The London Bur-marigold is a perennials that can grow up to a height of 60cm. Its leaves are pinnately divided, giving the plant a delicate, feathery appearance. The flowers are yellow and slightly daisy-like, growing in clusters on top of the stems. They bloom from late summer to early autumn, providing a bright and cheerful addition to the urban landscape.

One of the reasons why the London Bur-marigold is so widespread in the city is its ability to grow in a variety of soil types, from heavy clay soils to light sand. It is also tolerant of poor and nutrient-deficient soils, making it an ideal choice for areas that are difficult to cultivate.

In addition to its hardiness, the London Bur-marigold is also attractive to pollinators such as bees and butterflies, making it an important species for maintaining biodiversity in the city. Its flowers provide a vital source of nectar for these insects, particularly during the late summer and early autumn months when many other plants have already finished blooming.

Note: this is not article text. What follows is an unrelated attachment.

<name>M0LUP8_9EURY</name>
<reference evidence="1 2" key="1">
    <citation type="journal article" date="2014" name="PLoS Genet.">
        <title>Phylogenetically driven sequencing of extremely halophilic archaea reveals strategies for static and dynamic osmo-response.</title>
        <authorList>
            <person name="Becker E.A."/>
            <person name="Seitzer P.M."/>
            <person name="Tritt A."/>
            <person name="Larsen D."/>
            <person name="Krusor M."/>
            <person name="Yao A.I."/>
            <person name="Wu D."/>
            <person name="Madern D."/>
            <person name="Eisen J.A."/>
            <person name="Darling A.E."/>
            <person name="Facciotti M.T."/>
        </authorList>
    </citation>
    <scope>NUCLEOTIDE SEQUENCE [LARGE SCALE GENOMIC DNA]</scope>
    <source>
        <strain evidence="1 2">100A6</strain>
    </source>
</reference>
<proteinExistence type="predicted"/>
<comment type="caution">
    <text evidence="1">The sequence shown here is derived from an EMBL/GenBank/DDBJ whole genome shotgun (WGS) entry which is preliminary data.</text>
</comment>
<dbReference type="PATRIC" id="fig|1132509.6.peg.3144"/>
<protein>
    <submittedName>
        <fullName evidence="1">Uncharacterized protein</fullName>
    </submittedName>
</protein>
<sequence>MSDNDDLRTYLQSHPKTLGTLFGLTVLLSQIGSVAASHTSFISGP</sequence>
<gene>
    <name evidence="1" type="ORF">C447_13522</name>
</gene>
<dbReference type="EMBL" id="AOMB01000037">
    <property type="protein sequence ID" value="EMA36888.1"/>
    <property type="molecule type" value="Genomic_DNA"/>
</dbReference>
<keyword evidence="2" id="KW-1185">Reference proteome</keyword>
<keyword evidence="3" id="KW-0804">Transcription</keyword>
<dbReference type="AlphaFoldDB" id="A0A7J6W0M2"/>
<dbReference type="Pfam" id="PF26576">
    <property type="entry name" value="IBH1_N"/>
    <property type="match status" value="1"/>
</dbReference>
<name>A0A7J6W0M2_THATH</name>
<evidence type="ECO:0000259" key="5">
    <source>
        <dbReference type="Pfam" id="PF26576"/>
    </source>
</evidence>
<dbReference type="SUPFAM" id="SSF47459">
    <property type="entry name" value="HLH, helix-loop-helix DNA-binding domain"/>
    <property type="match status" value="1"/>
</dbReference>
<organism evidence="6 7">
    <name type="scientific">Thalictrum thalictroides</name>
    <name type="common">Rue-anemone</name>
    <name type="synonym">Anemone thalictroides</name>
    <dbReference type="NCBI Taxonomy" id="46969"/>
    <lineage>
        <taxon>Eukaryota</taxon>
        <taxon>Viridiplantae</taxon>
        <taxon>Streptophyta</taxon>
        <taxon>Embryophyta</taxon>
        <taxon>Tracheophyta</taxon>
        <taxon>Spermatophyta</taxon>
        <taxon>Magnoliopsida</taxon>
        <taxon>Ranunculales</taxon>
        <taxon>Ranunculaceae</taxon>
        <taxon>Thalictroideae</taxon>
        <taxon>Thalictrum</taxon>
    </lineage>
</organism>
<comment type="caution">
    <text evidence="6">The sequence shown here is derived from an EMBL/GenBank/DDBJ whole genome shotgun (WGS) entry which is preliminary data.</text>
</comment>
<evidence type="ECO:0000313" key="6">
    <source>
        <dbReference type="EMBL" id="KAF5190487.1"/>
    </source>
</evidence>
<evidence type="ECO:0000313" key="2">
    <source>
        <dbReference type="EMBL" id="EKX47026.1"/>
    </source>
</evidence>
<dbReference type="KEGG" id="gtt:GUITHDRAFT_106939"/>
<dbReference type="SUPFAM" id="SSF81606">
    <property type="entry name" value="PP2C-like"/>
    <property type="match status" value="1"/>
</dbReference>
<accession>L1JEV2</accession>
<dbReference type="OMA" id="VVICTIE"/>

Aside from its ecological importance, the London Bur-marigold also has cultural and historical significance. This plant has been a part of the British countryside for centuries and has been mentioned in various literary works, including poems and songs. It is said to symbolize hope and resilience, reflecting the qualities of the people who have lived in London over the years.

In terms of medicinal uses, the London Bur-marigold has been used in traditional medicine to treat various ailments. Its leaves and stems are said to have anti-inflammatory and antiseptic properties, and were used to treat wounds, skin infections, and other ailments. It was also used to treat respiratory problems and digestive issues.

Despite its popularity and cultural significance, the London Bur-marigold is threatened by habitat loss and degradation in some areas. Wetlands and other habitats that this plant relies on are being drained, filled, and built upon, putting pressure on its populations. In order to protect this species and other plants and animals that depend on these habitats, it is important to preserve and restore these areas in the city.